"An industrious and respected resident of Pottsville;" "an excellent workman;" "an exemplary man;" and "one who gave his life freely in defence of the great principle of human freedom and happiness;" "A good man gone."

A fitting tribute, indeed, to John Cole.

Although identified as "B. Cole" this may very well be the gravestone of John Cole in the City Point National Cemetery, Hopewell, Virginia 

Thursday, January 17, 2019

"Distressing Occurrence:" The Tragic, Untimely Death of Sergeant Samuel Clemens, Co. E, 48th Pennsylvania Infantry

Samuel Clemens survived the very worst of the American Civil War, making it through all the trying campaigns and hellish fights in which the 48th Pennsylvania was engaged, though certainly not unscathed. Records indicate that was wounded no fewer than three times in battle: at Fredericksburg in December 1862, at the Wilderness in May 1864, and at Petersburg on August 16, 1864. 

Still, though, in late July 1865, he made it back home. 

After serving as a private in the three-month 16th Pennsylvania Infantry (April-July 1861), Clemens, along with three of his brothers, enlisted into the ranks of Company E, 48th PA, in the summer of 1861. At the time of his enlistment, he was 25 years of age, stood 5'6" in height, had a Light Complexion, Grey Eyes, and Sandy Hair. His occupation was given as Laborer, employed, no doubt, at one of Schuylkill County's many coal mines. And it was back to the mines he went following his discharge from the army. Sadly--tragically--it was there--and not on any of the Civil War's many sanguinary fields of battle on which he fought--where he lost his life; on the night of October 31, 1865, just three months after Clemens and the surviving veterans of the 48th Pennsylvania returned home from the conflict. And it was quite sudden, too. An article that appeared in the Miners' Journal a week following his death, reported that Clemens had lost his footing at work and fell down the Windy Harbor coal slope, plummeting some ninety feet to the bottom and was instantly killed. The article, entitled a "Distressing Occurrence," noted that Clemens was an "honorable, patriotic young man," who served his country "from the commencement of the Rebellion to its close," and who "was distinguished for bravery and good conduct." It further noted that Clemens had just recently been married and now left "a young wife and a large circle of friends to deplore their sad bereavement." The remains of Samuel Clemens were laid to rest in the Presbyterian Cemetery, Pottsville, Pennsylvania.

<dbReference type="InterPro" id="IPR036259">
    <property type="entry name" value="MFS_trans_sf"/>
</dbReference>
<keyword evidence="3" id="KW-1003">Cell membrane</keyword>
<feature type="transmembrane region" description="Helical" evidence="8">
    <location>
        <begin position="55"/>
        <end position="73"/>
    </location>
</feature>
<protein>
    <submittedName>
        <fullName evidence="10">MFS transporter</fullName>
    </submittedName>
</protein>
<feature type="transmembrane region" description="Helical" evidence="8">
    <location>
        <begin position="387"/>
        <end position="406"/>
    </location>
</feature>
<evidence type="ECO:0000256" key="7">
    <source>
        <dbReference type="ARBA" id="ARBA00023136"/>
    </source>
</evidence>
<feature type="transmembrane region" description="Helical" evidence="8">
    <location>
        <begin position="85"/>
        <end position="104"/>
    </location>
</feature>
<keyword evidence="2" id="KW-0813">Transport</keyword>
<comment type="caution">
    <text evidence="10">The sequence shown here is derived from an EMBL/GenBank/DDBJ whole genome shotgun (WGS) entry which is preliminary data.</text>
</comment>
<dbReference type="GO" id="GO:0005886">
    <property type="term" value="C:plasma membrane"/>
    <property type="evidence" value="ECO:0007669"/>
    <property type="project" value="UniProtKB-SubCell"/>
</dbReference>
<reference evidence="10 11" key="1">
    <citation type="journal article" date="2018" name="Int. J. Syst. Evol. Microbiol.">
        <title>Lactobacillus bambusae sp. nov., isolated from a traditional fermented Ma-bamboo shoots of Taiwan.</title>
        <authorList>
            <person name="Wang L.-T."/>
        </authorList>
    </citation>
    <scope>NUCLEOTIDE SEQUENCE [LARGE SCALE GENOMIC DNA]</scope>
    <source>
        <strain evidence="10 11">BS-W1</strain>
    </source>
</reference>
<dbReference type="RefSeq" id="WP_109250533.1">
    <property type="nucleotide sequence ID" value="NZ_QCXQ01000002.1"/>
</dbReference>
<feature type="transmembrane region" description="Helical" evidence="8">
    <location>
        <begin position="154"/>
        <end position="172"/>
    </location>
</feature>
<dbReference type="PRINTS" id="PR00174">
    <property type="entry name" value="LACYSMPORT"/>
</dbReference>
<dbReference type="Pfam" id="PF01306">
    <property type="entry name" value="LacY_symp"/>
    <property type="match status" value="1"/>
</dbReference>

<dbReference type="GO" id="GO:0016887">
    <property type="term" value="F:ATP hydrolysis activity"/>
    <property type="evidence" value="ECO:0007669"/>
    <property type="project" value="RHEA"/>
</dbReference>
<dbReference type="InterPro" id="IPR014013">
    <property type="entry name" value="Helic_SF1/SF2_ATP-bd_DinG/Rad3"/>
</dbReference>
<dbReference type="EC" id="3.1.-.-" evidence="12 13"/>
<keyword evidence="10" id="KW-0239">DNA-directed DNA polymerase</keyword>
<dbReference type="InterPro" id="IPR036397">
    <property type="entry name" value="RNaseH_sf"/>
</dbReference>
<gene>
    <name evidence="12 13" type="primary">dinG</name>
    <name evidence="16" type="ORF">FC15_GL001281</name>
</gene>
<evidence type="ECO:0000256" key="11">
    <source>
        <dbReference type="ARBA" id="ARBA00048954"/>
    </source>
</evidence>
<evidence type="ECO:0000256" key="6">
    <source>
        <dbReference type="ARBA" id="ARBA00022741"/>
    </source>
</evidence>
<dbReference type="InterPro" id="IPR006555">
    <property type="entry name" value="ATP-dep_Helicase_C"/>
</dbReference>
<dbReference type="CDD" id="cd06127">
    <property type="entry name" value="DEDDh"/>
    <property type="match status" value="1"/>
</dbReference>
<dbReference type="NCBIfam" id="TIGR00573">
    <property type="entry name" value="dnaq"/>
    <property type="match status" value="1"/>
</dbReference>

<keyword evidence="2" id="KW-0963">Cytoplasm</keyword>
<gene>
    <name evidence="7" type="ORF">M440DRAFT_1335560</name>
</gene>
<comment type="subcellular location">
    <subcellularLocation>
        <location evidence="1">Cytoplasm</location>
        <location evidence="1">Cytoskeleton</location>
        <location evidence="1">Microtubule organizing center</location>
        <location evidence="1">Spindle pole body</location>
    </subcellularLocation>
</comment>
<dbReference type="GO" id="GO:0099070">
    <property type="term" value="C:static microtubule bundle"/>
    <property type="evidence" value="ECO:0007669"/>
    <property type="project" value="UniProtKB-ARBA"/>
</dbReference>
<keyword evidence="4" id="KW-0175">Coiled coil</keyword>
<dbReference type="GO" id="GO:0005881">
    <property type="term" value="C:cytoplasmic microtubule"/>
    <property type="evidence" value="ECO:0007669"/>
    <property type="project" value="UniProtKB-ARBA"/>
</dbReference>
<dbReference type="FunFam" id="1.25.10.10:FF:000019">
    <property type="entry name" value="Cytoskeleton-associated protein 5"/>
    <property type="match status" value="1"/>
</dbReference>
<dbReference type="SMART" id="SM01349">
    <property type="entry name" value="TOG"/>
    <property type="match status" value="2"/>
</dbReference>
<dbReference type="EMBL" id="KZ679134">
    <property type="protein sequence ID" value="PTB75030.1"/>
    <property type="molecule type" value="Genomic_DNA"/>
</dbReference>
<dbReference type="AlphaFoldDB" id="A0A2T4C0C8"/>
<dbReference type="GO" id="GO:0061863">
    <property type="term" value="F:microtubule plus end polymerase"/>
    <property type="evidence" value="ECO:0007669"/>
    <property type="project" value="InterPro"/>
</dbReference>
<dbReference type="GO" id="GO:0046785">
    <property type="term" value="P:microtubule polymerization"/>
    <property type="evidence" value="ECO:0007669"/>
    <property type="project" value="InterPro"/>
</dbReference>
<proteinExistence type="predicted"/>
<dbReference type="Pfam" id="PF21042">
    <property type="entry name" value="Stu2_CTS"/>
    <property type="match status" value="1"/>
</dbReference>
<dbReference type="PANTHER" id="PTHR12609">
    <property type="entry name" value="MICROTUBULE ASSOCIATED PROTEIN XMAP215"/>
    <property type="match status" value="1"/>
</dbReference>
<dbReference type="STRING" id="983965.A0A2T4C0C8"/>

The Grave of Samuel Clemens
Presbyterian Cemetery, Pottsville, Pa

A sad story, for sure (and one cannot help but feel sorry for Clemens, who made it home from the war only to be killed three months later) though his was certainly not the only occurrence of this. George Beaumont from St. Clair, for example, who served in the 88th Pennsylvania and who lost two brothers in battle--William at Gettysburg and John at Petersburg--made it back home and after the war returned to work in the coal mines. And there he was killed, in November 1868, at age 35.

These and other such tragedies only serve to reinforce Captain John Porter's assertions that, in many ways, army life was much safer than work in the coal mines. A native of Middleport in Schuylkill County, Porter commanded Company I, 48th PA. Many of Porter's volunteers were farmers, students, clerks. . .but there was, of course, a good number of coal miners. During his time in uniform, Porter wrote often to his wife and several times expressed his opinion that soldiering in the Civil War was far easier than laboring in the coal mines. From Pleasant Valley, Maryland, on October 14, 1862, for example, Porter wrote that while he would never "persuade" anyone to enlist, still he was "satisfied that the soldier has an easier life than the man who has to work from early dawn til late at night in the Coal of Schuylkill County."